Severe malnutrition and cachexia is a well-known phenomenon in oncology nursing, and there is not really much evidence available on how to support the nutritional intake with advanced cancer patients.
We know that cachexia is associated with poor quality of life, loss of functional status, and poor prognosis. In Australia, we are targeting cachexia with pharmacological intervention (steroids), providing Sustagen supplements to promote calorie intake, and specific nutrient supplements such as polyunsaturated fatty acids.
Poor appetite can be caused by pain, nausea and vomiting, fatigue, fever, anxiety, and depression to name just a few. Not being able to eat can cause feelings of guilt and powerlessness, social isolation, and conflicts with caregivers. I often explain to caregivers that insisting on food intake can have the opposite effect in patients who already have a poor appetite.
Screening of patients who are at risk of malnutrition is of importance to detect chronic malnutrition issues. A number of screening tools are available; however, unintentional weight loss of more than 10% of the patient's body weight should raise concerns.
The most frequently used screening tools are the Malnutrition Universal Screening Tool (MUST) and the Short Nutritional Assessment Questionnaire (SNAQ). When a screening tool identifies a result, the patient will be referred to a dietitian. We also use the Distress Thermometer as a tool to identify diet issues with our patients.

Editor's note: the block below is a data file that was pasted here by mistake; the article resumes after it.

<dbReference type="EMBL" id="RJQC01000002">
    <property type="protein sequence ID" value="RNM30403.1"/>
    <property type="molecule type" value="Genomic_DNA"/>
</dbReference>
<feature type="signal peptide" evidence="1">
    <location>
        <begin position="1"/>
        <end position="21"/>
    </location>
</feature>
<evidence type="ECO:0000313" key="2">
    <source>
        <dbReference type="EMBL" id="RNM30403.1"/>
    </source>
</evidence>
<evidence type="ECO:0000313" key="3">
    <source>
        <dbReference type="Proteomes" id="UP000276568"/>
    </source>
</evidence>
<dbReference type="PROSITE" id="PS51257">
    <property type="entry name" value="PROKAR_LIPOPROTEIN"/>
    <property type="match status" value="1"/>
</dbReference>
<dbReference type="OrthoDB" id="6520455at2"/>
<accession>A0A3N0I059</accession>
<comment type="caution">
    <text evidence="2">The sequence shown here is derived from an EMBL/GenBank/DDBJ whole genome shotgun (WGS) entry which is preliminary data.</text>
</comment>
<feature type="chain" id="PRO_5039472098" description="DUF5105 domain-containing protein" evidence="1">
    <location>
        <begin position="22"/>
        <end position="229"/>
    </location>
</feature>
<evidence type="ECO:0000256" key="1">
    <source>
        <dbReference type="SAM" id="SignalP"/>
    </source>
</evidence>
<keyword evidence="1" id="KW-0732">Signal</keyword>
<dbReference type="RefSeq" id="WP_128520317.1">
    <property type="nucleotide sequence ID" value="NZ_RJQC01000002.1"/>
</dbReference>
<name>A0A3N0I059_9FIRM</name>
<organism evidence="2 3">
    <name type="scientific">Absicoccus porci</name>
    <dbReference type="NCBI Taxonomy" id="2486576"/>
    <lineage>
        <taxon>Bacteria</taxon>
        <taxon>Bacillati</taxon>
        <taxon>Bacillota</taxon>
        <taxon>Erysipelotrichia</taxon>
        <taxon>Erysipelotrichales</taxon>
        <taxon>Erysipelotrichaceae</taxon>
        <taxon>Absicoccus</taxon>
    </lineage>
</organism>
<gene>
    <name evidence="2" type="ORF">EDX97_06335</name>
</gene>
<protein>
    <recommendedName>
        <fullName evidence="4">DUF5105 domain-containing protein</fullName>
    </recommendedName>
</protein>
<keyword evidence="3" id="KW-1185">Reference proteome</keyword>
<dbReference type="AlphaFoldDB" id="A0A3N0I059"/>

As a team, we take extra care for patients with head and neck, esophageal, and gastric cancers. We use proactive and systemic nutritional advice before, during, and after chemo/radiotherapy treatment with the aim to improve weight and symptoms with patients. Patients are easily admitted in hospital to receive nutritional and hydration support when they present with symptoms.
Special considerations in feeding patients need to be taken into account. Not all cancer diagnoses require nutritional adjustments. There are also social considerations where we have to take the patient's views and wishes into account. We also need to raise the question if nutritional support will benefit the patient's quality of life and outweigh the disadvantages. What are the ethnic and life style factors we need to consider? Tube feeding means that participating in a regular meal with others is no longer possible. Also, when a patient approaches the terminal phase and nutritional status decreases, a change in diet will not change the prognosis.
Behavioral changes are often required to improve nutrition over a long period of time. Advice on healthy diet choices, increased physical activity, and drinking habits can be met with resistance. Professional advice is needed to motivate the patient and to improve health and outcomes.
- ArgilÚs JM, et al. Optimal management of cancer anorexia-cachexia syndrome. Cancer Manag Res. 2010; 22:27-38.
- Blum D, et al. Cancer cachexia: A systematic literature review of items and domains associated with involuntary weight loss in cancer. Crit Rev Oncol Hematol. 2011; 80: 114-144.